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General: Iraq pullout would be 'step backward'

The U.S. military commander in one of the more troubled areas of Iraq said Friday that embracing Sen. John Warner’s call to begin troop withdrawals before the end of the year would be “a giant step backward.”
/ Source: The Associated Press

The U.S. military commander in one of the more troubled areas of Iraq said Friday that embracing Sen. John Warner’s call to begin troop withdrawals before the end of the year would be “a giant step backward.”

Army Maj. Gen. Rick Lynch, commander of troops south of Baghdad, said that in such a scenario, militants pushed from his sector in recent operations would quickly return.

“If coalition soldiers were to leave, having fought hard for that terrain, having denied the enemy their sanctuaries, what’d happen is the enemy would come back,” Lynch said.

“He’d start building the bombs again, he’d start attacking the locals again and he’d start exporting that violence into Baghdad and we would take a giant step backward,” Lynch told Pentagon reporters in a video conference from Iraq.

He said that recent gains resulted from the buildup of troops in Iraq and that he needs all the forces he has until Iraqis are able to step up and take over, perhaps some time next year.

Lynch was asked to respond to comments by Warner that President Bush should announce at least a small reduction in forces by Christmas.

Warner, R-Va., former chairman of the Armed Services Committee and Navy secretary during the Vietnam War, said Thursday that Bush would be sending a powerful message to Iraq’s government that the U.S. commitment there is not open-ended.

Warner says the president should get to decide when and how many troops should leave. He also did not mention any places where he thought reductions were possible in Iraq, where some regions are worse than others.

Rising pressure on Bush?
In another reaction Friday, the top Republican on the House Intelligence Committee also said he disagreed with Warners’s idea, but that Bush needs to move away from trying to establish democracy in Iraq and concentrate instead on security and stability.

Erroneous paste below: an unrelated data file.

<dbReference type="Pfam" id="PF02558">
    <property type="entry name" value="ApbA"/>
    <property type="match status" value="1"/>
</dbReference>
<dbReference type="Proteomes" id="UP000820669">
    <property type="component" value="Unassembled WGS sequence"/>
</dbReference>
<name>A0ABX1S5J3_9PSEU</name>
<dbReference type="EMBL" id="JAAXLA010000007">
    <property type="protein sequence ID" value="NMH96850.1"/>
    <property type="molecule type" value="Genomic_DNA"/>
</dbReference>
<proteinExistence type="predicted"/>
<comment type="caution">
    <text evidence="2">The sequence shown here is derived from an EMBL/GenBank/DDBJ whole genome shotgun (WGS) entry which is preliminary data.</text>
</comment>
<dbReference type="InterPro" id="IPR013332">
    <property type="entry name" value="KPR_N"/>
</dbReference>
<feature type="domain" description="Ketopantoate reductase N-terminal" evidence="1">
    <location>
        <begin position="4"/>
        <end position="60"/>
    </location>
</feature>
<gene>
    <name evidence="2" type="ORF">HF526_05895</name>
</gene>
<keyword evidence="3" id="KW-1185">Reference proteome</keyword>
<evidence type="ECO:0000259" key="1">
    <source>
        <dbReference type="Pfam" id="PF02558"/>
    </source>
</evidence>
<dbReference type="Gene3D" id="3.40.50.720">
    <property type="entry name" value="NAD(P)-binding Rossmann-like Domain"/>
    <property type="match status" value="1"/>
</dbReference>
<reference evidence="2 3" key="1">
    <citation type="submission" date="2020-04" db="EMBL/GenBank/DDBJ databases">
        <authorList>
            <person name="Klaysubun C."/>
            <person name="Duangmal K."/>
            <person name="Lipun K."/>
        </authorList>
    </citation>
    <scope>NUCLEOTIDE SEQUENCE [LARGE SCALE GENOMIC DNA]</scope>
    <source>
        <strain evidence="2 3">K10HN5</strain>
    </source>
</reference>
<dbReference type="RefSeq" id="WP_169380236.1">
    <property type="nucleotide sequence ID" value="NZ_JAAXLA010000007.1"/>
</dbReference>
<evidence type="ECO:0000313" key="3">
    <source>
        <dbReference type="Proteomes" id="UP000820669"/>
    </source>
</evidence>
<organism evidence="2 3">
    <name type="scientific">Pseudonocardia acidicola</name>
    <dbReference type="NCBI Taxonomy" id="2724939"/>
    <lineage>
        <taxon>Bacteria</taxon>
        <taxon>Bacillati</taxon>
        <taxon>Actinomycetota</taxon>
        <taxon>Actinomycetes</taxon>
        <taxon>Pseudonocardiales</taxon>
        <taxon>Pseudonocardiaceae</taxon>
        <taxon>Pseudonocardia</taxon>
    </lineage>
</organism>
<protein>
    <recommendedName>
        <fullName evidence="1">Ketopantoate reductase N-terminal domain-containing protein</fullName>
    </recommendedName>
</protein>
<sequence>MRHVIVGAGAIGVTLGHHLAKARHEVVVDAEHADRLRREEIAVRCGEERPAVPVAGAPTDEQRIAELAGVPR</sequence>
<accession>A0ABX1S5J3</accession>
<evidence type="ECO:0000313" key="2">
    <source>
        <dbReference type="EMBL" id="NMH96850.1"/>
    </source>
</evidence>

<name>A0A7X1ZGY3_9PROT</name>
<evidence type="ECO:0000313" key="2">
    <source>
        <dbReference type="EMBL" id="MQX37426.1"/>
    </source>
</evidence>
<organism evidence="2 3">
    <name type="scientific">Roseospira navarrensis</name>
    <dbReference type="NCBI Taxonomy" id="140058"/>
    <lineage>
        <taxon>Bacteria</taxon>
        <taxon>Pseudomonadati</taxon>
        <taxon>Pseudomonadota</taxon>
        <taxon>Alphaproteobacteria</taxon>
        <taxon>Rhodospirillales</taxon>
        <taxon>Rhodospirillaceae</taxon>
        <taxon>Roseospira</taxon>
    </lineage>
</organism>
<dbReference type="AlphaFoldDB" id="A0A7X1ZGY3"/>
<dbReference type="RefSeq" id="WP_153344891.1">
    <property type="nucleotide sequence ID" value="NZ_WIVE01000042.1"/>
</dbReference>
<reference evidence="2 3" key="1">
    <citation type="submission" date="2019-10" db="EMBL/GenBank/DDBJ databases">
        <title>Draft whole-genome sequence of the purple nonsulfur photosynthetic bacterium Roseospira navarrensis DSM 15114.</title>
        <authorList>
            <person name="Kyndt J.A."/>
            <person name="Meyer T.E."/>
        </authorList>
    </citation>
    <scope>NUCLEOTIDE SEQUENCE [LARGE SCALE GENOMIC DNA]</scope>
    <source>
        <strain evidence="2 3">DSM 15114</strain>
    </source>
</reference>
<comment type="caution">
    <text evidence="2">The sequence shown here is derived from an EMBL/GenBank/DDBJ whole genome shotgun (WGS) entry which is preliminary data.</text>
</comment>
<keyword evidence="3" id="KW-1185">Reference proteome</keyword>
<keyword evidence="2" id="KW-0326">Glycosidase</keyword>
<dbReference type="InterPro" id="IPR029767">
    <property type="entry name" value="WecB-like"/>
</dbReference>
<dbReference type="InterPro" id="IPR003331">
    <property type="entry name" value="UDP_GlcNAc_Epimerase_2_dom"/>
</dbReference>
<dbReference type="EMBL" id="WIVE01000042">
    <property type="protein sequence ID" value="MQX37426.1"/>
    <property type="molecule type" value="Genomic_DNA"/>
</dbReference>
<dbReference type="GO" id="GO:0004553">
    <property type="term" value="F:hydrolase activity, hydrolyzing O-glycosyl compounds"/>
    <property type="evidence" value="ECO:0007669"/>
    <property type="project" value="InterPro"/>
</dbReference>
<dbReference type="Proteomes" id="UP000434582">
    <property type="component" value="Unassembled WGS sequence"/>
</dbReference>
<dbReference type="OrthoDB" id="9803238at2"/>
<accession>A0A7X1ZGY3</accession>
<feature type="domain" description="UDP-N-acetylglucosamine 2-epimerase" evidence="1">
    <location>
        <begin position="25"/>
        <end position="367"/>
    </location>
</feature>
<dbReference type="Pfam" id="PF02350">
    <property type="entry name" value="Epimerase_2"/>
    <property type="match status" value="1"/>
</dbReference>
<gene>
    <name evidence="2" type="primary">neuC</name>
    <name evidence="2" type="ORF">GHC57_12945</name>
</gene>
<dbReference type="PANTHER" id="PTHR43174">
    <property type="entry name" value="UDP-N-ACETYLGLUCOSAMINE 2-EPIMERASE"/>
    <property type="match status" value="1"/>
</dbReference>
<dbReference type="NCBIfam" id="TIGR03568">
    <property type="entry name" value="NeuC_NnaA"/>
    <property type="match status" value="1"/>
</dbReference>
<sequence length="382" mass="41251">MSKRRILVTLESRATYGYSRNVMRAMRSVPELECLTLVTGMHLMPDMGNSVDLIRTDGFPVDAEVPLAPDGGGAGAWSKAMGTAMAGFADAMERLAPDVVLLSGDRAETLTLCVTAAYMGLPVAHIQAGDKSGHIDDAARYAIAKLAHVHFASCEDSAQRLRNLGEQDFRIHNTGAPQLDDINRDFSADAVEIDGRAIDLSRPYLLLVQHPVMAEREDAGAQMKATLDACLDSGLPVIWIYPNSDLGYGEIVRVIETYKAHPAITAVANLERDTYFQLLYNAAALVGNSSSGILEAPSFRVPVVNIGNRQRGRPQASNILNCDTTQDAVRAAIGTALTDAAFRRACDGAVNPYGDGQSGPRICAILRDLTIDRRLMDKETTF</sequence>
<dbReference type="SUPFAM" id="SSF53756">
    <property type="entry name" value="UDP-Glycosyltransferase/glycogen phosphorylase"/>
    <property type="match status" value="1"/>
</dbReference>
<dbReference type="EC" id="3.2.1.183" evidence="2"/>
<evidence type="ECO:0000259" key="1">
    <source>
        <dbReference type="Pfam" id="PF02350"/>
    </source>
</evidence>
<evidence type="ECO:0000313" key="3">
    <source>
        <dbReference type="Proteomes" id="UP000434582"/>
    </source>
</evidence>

“Establishing a democracy in the time frame that we’ve wanted to do it, over the period of three to five years, was too big of a reach,” Michigan Rep. Pete Hoekstra said.

Still, Warner’s call for troop withdrawals is likely to ratchet up pressure on Bush, who has opposed setting a date for any drawdown and contends that conditions on the ground should dictate deployments.

“I’m hopeful that this (redeployment) could lead to more emphasis on the Iraqi forces taking the major responsibility, as it relates to the internal insurgency in that country,” the Virginia Republican said.

Warner’s suggestion comes as a new intelligence assessment says Iraqis have failed to govern effectively or reach the political compromises believed necessary to tamp down sectarian violence.

Overall, the report finds that Iraq’s security will continue to “improve modestly” over the next six to 12 months, provided that coalition forces mount strong counterinsurgency operations and mentor Iraqi forces. But even then, violence levels will remain high as the country struggles to achieve national political reconciliation, and the Iraqi government led by Prime Minister Nouri al-Maliki is likely to become increasingly vulnerable because of criticism from various Shiite, Sunni and Kurdish factions.

“The strains of the security situation and absence of key leaders have stalled internal political debates, slowed national decision-making, and increased Maliki’s vulnerability” to factions that could form a rivaling coalition, the document says.

Pelosi: U.S. needs a new course
Democrats say the grim report and Warner’s conclusion bolster their position that Bush should change course and start bringing troops home this fall. Party leaders this year tried to pass legislation ordering troops home this fall, but repeatedly fell short of the 60 votes needed in the Senate to pass.

“Our military has performed their duties excellently, but the purpose of the escalation in Iraq was to create a secure environment in which political change could occur, and it is clear that the Iraqi leaders have failed to make progress,” said House Speaker Nancy Pelosi, D-Calif.

Republican leaders countered that the intelligence assessment bolsters their position that U.S. troops should stay. The report warns that limiting the mission of U.S. forces to a support role and counterterrorist operations — as Democrats and some Republicans suggest — would “erode security gains achieved thus far.”

“The fact that Democratic leaders continue to push for precipitous withdrawal despite the significant progress our troops are making shows just how deeply invested they are in failure,” said House Minority Leader John Boehner, R-Ohio.

Democrats agree the military has made substantial gains in Iraq, but they say the progress made is useless if the Iraqi government is unable to take control.